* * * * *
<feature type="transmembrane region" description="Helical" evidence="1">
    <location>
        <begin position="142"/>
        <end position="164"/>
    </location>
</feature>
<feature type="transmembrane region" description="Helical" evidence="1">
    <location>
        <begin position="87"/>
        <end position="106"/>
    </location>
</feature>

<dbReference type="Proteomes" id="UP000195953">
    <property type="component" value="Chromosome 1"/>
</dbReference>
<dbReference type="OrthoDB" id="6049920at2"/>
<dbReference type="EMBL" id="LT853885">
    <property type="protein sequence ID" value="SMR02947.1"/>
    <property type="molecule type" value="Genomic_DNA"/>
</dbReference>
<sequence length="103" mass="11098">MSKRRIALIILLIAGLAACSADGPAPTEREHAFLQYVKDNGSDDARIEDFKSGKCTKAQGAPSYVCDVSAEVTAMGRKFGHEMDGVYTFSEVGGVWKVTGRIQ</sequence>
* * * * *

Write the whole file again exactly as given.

<feature type="transmembrane region" description="Helical" evidence="1">
    <location>
        <begin position="142"/>
        <end position="164"/>
    </location>
</feature>
<feature type="transmembrane region" description="Helical" evidence="1">
    <location>
        <begin position="87"/>
        <end position="106"/>
    </location>
</feature>

<dbReference type="Proteomes" id="UP000195953">
    <property type="component" value="Chromosome 1"/>
</dbReference>
<dbReference type="OrthoDB" id="6049920at2"/>
<dbReference type="EMBL" id="LT853885">
    <property type="protein sequence ID" value="SMR02947.1"/>
    <property type="molecule type" value="Genomic_DNA"/>
</dbReference>
<sequence length="103" mass="11098">MSKRRIALIILLIAGLAACSADGPAPTEREHAFLQYVKDNGSDDARIEDFKSGKCTKAQGAPSYVCDVSAEVTAMGRKFGHEMDGVYTFSEVGGVWKVTGRIQ</sequence>